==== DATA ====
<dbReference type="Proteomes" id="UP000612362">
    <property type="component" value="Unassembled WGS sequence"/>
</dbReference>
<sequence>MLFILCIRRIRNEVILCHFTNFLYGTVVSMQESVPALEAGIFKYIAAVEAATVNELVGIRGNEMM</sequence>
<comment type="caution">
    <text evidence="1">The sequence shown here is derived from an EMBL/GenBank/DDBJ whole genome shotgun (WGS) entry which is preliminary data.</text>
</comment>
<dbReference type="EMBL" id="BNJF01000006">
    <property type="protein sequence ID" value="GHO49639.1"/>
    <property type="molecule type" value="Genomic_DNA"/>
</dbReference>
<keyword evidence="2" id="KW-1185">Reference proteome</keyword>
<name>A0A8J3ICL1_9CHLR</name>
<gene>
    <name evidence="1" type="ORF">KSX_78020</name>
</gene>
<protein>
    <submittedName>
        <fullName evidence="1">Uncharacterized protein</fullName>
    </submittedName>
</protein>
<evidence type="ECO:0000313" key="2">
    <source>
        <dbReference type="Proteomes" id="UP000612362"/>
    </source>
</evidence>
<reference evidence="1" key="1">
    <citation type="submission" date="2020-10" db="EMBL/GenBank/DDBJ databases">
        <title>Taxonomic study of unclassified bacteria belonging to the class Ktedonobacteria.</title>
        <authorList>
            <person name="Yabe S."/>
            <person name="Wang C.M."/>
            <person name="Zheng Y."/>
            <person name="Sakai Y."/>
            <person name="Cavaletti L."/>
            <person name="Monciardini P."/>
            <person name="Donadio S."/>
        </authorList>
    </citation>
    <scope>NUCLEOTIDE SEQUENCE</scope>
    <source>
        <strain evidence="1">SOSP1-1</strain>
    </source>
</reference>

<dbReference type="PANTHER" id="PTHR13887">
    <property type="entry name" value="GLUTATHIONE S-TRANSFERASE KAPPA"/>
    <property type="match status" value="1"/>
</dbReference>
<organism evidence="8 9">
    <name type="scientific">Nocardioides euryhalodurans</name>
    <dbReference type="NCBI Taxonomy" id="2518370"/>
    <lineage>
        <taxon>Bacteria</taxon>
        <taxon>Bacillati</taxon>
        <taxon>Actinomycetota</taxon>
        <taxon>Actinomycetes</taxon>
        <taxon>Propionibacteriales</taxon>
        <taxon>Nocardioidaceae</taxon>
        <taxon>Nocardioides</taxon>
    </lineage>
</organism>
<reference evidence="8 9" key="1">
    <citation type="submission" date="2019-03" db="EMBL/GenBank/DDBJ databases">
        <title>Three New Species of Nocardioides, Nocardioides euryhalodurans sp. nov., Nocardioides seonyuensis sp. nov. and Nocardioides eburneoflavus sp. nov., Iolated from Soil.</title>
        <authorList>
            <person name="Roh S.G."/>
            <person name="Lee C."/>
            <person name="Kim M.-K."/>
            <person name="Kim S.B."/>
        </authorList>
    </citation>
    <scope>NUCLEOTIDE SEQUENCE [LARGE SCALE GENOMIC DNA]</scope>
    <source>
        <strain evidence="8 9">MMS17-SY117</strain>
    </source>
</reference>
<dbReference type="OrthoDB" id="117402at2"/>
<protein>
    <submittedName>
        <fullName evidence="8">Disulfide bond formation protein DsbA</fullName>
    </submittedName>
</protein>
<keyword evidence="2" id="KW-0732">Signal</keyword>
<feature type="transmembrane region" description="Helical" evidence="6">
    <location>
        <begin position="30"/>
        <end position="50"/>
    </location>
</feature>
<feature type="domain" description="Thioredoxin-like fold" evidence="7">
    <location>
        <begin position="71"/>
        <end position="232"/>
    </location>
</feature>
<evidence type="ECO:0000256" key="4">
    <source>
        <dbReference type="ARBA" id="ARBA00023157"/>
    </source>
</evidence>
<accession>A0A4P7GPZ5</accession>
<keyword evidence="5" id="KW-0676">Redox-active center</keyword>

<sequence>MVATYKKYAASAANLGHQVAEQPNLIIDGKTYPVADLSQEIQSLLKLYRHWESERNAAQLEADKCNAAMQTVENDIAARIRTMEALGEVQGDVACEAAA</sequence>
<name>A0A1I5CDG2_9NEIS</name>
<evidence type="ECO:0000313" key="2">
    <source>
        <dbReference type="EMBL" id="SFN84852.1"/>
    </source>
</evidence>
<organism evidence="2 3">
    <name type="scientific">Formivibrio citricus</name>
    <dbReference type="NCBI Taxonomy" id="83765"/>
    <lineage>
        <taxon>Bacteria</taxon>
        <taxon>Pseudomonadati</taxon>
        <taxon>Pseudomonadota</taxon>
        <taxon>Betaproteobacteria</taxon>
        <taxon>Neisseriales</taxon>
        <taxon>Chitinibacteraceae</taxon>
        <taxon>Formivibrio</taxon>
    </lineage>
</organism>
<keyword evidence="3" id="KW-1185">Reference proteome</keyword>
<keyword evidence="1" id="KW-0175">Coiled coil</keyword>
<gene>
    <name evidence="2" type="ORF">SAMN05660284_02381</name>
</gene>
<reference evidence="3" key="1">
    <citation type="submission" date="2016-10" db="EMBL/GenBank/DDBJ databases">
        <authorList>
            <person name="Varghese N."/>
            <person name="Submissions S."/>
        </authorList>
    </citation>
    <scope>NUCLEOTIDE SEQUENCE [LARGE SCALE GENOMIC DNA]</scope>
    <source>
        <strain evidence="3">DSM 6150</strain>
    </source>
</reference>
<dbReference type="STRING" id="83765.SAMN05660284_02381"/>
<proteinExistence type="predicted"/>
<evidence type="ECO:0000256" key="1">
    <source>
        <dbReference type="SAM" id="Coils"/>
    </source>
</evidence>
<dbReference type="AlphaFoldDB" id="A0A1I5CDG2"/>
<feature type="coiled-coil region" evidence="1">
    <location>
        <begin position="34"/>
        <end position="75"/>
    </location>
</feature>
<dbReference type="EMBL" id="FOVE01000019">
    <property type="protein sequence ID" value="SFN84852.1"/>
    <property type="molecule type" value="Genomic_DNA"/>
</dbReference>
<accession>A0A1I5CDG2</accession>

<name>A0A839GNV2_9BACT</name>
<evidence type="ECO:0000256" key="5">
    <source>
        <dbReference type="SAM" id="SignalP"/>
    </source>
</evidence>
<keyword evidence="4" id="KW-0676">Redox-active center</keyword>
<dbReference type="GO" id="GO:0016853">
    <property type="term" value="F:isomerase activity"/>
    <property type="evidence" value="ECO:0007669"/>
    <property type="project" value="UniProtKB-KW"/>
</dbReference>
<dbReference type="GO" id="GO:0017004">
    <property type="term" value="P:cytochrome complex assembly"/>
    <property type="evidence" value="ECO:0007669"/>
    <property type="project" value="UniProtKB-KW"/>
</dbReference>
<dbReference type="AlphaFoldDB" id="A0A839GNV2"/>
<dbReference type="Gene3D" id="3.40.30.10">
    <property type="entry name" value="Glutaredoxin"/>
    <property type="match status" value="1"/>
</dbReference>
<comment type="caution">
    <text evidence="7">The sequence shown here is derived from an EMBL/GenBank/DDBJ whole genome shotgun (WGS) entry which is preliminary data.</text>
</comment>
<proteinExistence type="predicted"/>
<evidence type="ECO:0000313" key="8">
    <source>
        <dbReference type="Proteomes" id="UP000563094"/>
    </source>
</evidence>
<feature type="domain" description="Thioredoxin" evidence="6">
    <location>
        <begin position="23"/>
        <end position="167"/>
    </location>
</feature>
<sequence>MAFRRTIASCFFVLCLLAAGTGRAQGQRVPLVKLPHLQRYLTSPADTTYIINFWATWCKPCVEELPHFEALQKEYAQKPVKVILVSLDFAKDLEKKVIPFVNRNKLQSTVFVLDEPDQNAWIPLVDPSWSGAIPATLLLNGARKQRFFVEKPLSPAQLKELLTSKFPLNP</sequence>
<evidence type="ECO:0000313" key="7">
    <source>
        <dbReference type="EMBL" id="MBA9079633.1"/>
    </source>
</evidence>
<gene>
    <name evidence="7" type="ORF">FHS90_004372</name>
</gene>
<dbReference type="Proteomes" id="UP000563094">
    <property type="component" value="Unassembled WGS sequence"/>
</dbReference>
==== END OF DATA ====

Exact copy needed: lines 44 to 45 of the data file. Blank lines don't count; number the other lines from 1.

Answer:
</reference>

<dbReference type="PANTHER" id="PTHR13887">